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E-commerce drives China's air cargo market

Fruits, flowers, lithium batteries ... all take wing, pleasing consumers, boosting trade

By ZHU WENQIAN | China Daily | Updated: 2024-06-24 07:32
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An employee oversees cargo loading of a Luxembourg-bound aircraft at Xinzheng International Airport in Zhengzhou, Henan province. [PHOTO/XINHUA]

The rise of cross-border e-commerce is lifting the global air cargo market like never before, with China leading the way, boosted by Air Silk Road or air routes that connect the country with the economies participating in the Belt and Road Initiative, industry experts said.

From flowers and fruits to consumer electronics containing lithium-ion batteries, all are par for the air cargo course now, they said.

Besides generating cargo business for airlines, this trend has boosted trade in certain niche sectors like smart wearable and electronic products produced by Chinese enterprises. They are now welcomed by overseas consumers, fueled by a boom in cross-border e-commerce that has sent demand for air cargo transportation soaring.

With innovation enhancing consumer products and consumers pursuing lifestyles characterized by increasing use of "intelligent" products, competition in the global consumer electronics market has intensified, giving superior Chinese products, marked by intelligent and personalized designs, a clear edge, industry observers said.

This, in turn, is spurring the air cargo market. Guangzhou-based State-owned carrier China Southern Airlines said that in the past few years, the international air cargo market has experienced significant changes. A large part of traditional bulk trade cargo transportation has been replaced by cross-border e-commerce cargo transportation.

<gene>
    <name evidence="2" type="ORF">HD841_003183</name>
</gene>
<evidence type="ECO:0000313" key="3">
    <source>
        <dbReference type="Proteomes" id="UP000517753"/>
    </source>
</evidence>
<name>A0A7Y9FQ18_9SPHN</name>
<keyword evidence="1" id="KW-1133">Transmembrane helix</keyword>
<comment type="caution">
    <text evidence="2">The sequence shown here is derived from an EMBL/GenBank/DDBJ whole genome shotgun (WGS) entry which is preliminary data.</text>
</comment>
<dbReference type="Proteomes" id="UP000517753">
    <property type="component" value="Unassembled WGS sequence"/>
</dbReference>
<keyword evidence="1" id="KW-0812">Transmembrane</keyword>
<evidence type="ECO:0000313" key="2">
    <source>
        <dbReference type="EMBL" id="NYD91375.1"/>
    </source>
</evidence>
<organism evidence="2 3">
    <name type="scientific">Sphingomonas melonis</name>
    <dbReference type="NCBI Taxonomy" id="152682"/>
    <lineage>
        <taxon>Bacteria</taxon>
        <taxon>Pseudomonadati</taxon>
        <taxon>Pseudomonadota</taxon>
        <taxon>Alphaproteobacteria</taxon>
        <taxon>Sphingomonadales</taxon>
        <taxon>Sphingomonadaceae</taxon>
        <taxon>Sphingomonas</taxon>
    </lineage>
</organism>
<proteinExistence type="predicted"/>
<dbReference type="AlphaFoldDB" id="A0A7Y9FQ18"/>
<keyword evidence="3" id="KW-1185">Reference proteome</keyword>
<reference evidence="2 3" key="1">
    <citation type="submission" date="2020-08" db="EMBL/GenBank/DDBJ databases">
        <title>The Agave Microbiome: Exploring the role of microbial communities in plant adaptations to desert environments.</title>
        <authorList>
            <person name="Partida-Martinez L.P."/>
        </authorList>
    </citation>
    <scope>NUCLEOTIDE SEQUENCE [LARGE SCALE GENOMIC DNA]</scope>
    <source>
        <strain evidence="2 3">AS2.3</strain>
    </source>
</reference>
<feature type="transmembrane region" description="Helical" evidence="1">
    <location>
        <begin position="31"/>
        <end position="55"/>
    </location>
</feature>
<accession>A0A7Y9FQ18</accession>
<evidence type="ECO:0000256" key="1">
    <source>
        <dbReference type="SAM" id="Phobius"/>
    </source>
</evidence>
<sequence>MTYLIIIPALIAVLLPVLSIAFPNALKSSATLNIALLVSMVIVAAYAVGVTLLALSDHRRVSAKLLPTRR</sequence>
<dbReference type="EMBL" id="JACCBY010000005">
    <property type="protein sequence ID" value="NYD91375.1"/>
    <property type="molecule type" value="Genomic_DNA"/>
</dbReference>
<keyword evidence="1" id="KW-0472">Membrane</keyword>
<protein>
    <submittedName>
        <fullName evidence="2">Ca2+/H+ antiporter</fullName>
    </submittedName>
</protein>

"The air cargo transportation market has been undergoing constant changes, and cross-border e-commerce business has driven the fast growth of demand for air cargo transportation," said Peter Gao, Boeing's vice-president for China commercial sales and marketing.

In 2023, China's imports and exports of cross-border e-commerce products were worth 2.38 trillion yuan ($328.3 billion), up 15.6 percent year-on-year. Products exported for cross-border e-commerce alone reached 1.83 trillion yuan, up nearly 20 percent year-on-year, according to the General Administration of Customs.

As e-commerce involves products that were not part of traditional trade, new trade models and transportation methods have arisen, spawning new requirements for China's international air cargo services and boosting the nation's capabilities.

For instance, products that contain lithium-ion batteries were hitherto classified as dangerous goods for air transportation. But now, cross-border e-commerce entails transportation of a large volume of such products.

In early June, China Southern operated its first cross-border chartered cargo flight that transported goods containing lithium-ion batteries from Guangzhou, Guangdong province, to London. Those products included electric fans and Bluetooth earphones, marking a breakthrough in China's air cargo transport.

The robust growth of China's cross-border e-commerce has necessitated new international air cargo routes. In late March, Shenzhen Bao'an International Airport launched a dedicated cross-border international freight route connecting Shenzhen, Guangdong province, with Budapest in Hungary. It is the first such route launched this year.

In early April, Chengdu Tianfu International Airport launched its first international air freight route connecting Chengdu, Sichuan province, with Oslo in Norway. The route focuses on transporting cross-border e-commerce products in small packages.

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